Classroom Discipline: Causes of Disciplinary Problems
The common causes of disciplinary problems are findings from some researches.
The teacher factor: The teacher can be a potent factor in causing disciplinary problems. The teacher's personality has bearing upon the learners which stem from two aspects - the teacher's personal characteristics and his scholastic qualifications.
The physical characteristics include the teacher's personal appearance, poise, health, mannerisms, habits of neatness and cleanliness and well-modulated voice.
The teacher who is suffering from chronic disease, for instance, asthma or ulcers might be late or absent very often.
A mentally and emotionally healthy teacher can contribute to the intellectual and emotional development of the learners. A teacher who is cheerful, friendly, helpful and warm and tries to develop a spirit of camaraderie and unity in the classroom need not worry about having behavior problems.
The teacher's scholastic qualifications can cause disciplinary problems. It is important that the teacher meets adequately the necessary scholastic qualifications (academic preparation and training, mastery of the subject matter, command and facility of the language, cultural background, training and experience). Mastery of the subject matter is an important factor in maintaining order and discipline in the classroom. The learners are keen observers and they can readily notice a teacher who does not show evidence of the mastery of the subject matter.
The teacher's command and facility of the language can also be the source of problems while the discussion of the lesson is going on. The students begin to be restless and unruly the moment the teacher stammers or mispronounced a word. Speech defects are quickly noticed, even jotted down and counted against the teacher, especially when influence by regional intonation.
A teacher with a wide cultural background and experience can truly enrich the discussion of his subject matter. A teacher enlivens discussion with relevant contemporary issues and events. A teacher who has a comprehensive and accurate grasp of the subject matter and is able to relate to other fields of knowledge and integrate with relevant and real-life situation, need not worry about disciplinary problems.
The learner as a factor in discipline: It is important that the teacher understands the nature and different characteristics of the children. He should be able to identify and recognize who demonstrates behavior problems and poor study habits and attitudes. The various factors involve physical, intellectual, social and moral dimensions.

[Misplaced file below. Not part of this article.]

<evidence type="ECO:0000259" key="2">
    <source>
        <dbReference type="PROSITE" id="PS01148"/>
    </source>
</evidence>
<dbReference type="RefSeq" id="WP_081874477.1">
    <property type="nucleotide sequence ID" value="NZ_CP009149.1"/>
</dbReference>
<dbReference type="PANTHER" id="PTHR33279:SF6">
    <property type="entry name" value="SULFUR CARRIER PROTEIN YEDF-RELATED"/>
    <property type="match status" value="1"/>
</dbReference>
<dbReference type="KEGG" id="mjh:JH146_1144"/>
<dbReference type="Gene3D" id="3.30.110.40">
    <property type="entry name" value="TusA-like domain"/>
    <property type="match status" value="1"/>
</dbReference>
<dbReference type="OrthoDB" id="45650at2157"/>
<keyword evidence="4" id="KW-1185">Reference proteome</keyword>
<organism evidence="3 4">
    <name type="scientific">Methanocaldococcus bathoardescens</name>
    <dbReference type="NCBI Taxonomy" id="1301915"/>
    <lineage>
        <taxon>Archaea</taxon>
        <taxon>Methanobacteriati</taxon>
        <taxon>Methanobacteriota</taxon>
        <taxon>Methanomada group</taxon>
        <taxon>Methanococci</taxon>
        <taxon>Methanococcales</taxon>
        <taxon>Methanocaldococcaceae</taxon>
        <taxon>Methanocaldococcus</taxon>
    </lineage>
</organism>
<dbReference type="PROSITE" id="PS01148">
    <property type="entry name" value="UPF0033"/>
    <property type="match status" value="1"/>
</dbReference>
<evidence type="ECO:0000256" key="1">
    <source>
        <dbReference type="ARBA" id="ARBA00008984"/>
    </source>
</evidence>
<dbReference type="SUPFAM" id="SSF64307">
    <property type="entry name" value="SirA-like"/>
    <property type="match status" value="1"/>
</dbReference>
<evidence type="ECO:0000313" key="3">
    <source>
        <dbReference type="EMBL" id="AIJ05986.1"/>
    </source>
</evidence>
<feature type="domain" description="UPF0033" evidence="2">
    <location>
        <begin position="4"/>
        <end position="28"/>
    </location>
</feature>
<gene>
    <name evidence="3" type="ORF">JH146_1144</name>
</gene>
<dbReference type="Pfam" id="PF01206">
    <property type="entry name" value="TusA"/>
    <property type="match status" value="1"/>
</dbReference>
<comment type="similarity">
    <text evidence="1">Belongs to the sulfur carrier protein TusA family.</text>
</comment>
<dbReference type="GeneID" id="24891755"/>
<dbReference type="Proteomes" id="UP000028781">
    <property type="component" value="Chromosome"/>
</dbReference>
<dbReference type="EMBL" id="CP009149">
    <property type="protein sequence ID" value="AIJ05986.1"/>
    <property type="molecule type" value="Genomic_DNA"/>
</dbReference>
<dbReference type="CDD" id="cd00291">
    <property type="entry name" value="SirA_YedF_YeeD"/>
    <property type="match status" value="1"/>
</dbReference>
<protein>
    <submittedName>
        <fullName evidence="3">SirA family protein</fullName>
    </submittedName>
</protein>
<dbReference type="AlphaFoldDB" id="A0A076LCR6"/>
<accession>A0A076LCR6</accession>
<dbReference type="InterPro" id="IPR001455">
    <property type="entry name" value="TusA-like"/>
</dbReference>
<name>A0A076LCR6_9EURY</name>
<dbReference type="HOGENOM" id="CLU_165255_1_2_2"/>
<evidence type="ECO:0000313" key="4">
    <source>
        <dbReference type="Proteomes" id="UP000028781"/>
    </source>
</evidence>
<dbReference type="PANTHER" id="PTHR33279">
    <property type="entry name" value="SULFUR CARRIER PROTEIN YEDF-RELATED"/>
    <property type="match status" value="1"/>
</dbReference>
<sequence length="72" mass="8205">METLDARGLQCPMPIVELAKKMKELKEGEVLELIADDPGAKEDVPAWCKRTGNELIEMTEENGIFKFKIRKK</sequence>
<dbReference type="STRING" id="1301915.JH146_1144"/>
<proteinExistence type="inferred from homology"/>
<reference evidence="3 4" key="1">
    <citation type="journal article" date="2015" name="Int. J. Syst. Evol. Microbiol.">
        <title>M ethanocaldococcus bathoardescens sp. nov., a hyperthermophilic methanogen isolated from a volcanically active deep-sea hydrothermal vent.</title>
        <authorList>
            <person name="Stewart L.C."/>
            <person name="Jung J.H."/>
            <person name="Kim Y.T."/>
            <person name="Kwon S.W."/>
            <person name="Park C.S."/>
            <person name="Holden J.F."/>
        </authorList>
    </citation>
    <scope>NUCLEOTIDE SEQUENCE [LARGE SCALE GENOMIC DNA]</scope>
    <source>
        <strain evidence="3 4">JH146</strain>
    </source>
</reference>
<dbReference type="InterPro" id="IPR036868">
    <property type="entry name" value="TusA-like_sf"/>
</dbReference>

Some learners may have poor visions, difficulty in hearing, cripple, or hunch back. These physical handicaps can cause disciplinary problems in the class. Learners who are sickly can be irritable and restless. Poor mental health, emotional immaturity, irresponsibility, poor home environment, lack of interest in school activities and unreasonably obstinate or stubborn are common causes of disciplinary problems, habitual truancy lying, cheating, stealing, vandalism, resistance to school rules and regulations, disrespect or discourtesy and other undesirable behavior may be the results of poor home environment and social training.
The school environment as a factor in discipline: A healthy school environment is conducive to learning. Clean and beautiful surroundings inevitably evoke and stimulate pleasant thoughts and beautiful ideas. Rooms that are properly lighted and ventilated can induce the learners to study. Dirty comfort rooms, poor facilities and inadequate and obsolete textbooks and learning devices can contribute to behavioral problems.
The school management may also be a factor in discipline in the sense that administrative policies, regulations and practices are not fully observed and implemented.
When school policies and regulations and other institutional practices are not properly observed and followed, the tendency is that students develop undesirable habits and attitudes. The learners become careless about observing school policies and regulations.
Some school managers do not possess the appropriate leadership style that should be used in managing the school. Some of them practice autocratic leadership. It seems that their positions give them total authority to determine policies.